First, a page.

New Delhi: The Enforcement Directorate (ED) searched Coda Payments India’s offices on Tuesday as part of a money laundering investigation into the fintech startup and Sea Ltd’s Free Fire. All of Coda’s accounts, with a combined balance of 68.53 crore, were also frozen by the ED, as per a report by The Mint.
These raids were carried out in response to numerous FIRs filed against Coda Payments India Pvt Ltd and the mobile game “Garena Free Fire.”
“It is alleged that Coda Payments India Pvt. Ltd. which facilitates and collects payments from end users (mostly unsuspecting children) of games like Garena Free Fire, Teen Patti Gold, Call of Duty etc, in the name of monetising and generating revenue for web and game publishers, is resorting to unauthorized deductions from the end users of these games in the name of selling digital tokens to end users which are used by the end users to enhance their playing experience in the game,” the ED said in a statement.
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Furthermore, it is claimed that game producers like Garena and Coda Payments India Pvt Ltd purposefully created the payment system so that following the first successful transaction, a notification appears asking for consent to make additional payments without authentication.
The children simply click on the notification in a normal manner because they are not familiar with these technical terminology, which results in them authorising all future purchases without additional verification, according to the ED.
“Garena which publishes ‘Free Fire’ does not have a company or presence in India and is operated from Singapore,” ED further said.
The search revealed, according to the ED, that Coda Payments India Pvt Ltd was merely established to serve as the agent of Coda Payments Singapore Pte Ltd for the purpose of collecting money from users and sending it to the parent business.
“Coda Payments India Pvt. Ltd. has been collecting money in the name of sale of digital content and remitting it to its parent company in Singapore in the name of sale and purchase of digital content, however, the entire operations of Codashop which sells the tokens are being managed by Coda Singapore only and there is no actual sale or purchase of digital content by CPIPL,” the agency said.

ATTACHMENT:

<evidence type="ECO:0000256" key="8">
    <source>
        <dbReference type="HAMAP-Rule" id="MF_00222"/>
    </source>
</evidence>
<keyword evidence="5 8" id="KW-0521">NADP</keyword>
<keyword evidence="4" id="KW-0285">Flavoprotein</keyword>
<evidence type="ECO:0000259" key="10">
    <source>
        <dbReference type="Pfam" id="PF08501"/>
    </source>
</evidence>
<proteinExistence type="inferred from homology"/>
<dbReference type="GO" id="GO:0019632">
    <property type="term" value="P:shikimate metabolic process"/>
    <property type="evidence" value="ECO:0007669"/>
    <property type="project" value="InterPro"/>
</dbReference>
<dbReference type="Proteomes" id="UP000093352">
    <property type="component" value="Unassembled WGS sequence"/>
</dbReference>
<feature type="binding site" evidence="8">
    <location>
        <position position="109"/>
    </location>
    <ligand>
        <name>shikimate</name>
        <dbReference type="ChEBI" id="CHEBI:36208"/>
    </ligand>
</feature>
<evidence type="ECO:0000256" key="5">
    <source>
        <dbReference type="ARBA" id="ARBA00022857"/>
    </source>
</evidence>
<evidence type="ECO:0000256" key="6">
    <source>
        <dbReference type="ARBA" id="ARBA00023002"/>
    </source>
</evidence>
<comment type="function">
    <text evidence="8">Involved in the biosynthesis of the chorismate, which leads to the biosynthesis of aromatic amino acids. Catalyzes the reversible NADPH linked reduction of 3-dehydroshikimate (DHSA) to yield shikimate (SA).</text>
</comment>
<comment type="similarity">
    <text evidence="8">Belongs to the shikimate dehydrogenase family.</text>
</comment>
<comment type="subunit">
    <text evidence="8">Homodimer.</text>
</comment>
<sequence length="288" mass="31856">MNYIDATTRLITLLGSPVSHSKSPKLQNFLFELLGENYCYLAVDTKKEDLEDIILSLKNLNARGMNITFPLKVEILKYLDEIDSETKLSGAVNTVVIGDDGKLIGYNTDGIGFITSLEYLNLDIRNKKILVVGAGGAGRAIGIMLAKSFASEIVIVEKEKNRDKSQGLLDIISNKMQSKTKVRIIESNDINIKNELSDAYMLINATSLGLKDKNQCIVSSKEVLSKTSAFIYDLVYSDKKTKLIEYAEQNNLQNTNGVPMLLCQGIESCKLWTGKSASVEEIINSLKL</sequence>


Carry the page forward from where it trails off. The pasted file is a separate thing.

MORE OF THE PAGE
“It is only a conduit to remit funds outside India. To date the amount collected by CPIPL is Rs. 2,850 crores, out of which, ₹2,265 crore has been remitted outside India after retaining a certain percentage of revenue for the payment of taxes and nominal profits.”
To prevent the company from alienating the Proceeds of Crime which it has collected through unauthorized deductions from the accounts of unsuspecting customers, all the bank accounts, merchant Ids in Payment gateways and Fixed Deposits of CPIPL with a balance as of the date of ₹68.53 crore have been frozen under PMLA, 2002,” the agency said.
Following reports that the platforms took unauthorised withdrawals from the accounts of players of online games, the nation’s financial crime fighting agency announced that it had opened an investigation into the corporations.
Coda allows you to make international payments for digital goods like Call of Duty, Garena Free Fire, and Teen Patti Gold.
In February, India shut Free Fire as part of a campaign against 54 apps it claimed were transmitting user data to Chinese servers. Later, Singapore stepped in and demanded an explanation from the Indian government as to why Free Fire was targeted despite Sea’s headquarters being in the affluent city-state. However, the website is still prohibited.
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